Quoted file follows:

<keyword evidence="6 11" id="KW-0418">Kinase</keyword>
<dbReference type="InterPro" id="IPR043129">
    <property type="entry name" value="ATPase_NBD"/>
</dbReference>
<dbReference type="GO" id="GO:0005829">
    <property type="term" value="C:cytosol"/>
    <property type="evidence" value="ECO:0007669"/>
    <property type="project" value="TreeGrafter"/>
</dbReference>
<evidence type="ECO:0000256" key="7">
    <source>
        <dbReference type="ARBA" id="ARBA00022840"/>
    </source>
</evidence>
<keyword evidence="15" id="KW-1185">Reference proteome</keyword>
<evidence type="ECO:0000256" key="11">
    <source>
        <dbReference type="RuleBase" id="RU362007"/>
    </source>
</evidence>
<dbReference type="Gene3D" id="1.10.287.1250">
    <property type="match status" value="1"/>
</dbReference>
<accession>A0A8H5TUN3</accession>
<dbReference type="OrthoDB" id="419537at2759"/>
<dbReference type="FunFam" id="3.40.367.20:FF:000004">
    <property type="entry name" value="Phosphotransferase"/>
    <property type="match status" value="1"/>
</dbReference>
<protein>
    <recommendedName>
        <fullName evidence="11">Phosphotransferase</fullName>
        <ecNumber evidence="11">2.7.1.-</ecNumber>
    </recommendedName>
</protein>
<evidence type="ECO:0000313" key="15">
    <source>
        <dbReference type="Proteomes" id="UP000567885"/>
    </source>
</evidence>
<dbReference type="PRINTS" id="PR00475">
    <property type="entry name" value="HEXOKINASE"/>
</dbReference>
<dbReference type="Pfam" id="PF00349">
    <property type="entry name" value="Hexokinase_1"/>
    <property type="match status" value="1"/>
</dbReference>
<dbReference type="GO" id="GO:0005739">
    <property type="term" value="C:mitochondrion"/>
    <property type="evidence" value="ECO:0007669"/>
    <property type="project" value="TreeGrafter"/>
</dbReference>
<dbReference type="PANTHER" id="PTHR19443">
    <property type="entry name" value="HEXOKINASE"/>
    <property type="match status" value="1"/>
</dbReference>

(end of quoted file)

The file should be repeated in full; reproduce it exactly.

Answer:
<keyword evidence="6 11" id="KW-0418">Kinase</keyword>
<dbReference type="InterPro" id="IPR043129">
    <property type="entry name" value="ATPase_NBD"/>
</dbReference>
<dbReference type="GO" id="GO:0005829">
    <property type="term" value="C:cytosol"/>
    <property type="evidence" value="ECO:0007669"/>
    <property type="project" value="TreeGrafter"/>
</dbReference>
<evidence type="ECO:0000256" key="7">
    <source>
        <dbReference type="ARBA" id="ARBA00022840"/>
    </source>
</evidence>
<keyword evidence="15" id="KW-1185">Reference proteome</keyword>
<evidence type="ECO:0000256" key="11">
    <source>
        <dbReference type="RuleBase" id="RU362007"/>
    </source>
</evidence>
<dbReference type="Gene3D" id="1.10.287.1250">
    <property type="match status" value="1"/>
</dbReference>
<accession>A0A8H5TUN3</accession>
<dbReference type="OrthoDB" id="419537at2759"/>
<dbReference type="FunFam" id="3.40.367.20:FF:000004">
    <property type="entry name" value="Phosphotransferase"/>
    <property type="match status" value="1"/>
</dbReference>
<protein>
    <recommendedName>
        <fullName evidence="11">Phosphotransferase</fullName>
        <ecNumber evidence="11">2.7.1.-</ecNumber>
    </recommendedName>
</protein>
<evidence type="ECO:0000313" key="15">
    <source>
        <dbReference type="Proteomes" id="UP000567885"/>
    </source>
</evidence>
<dbReference type="PRINTS" id="PR00475">
    <property type="entry name" value="HEXOKINASE"/>
</dbReference>
<dbReference type="Pfam" id="PF00349">
    <property type="entry name" value="Hexokinase_1"/>
    <property type="match status" value="1"/>
</dbReference>
<dbReference type="GO" id="GO:0005739">
    <property type="term" value="C:mitochondrion"/>
    <property type="evidence" value="ECO:0007669"/>
    <property type="project" value="TreeGrafter"/>
</dbReference>
<dbReference type="PANTHER" id="PTHR19443">
    <property type="entry name" value="HEXOKINASE"/>
    <property type="match status" value="1"/>
</dbReference>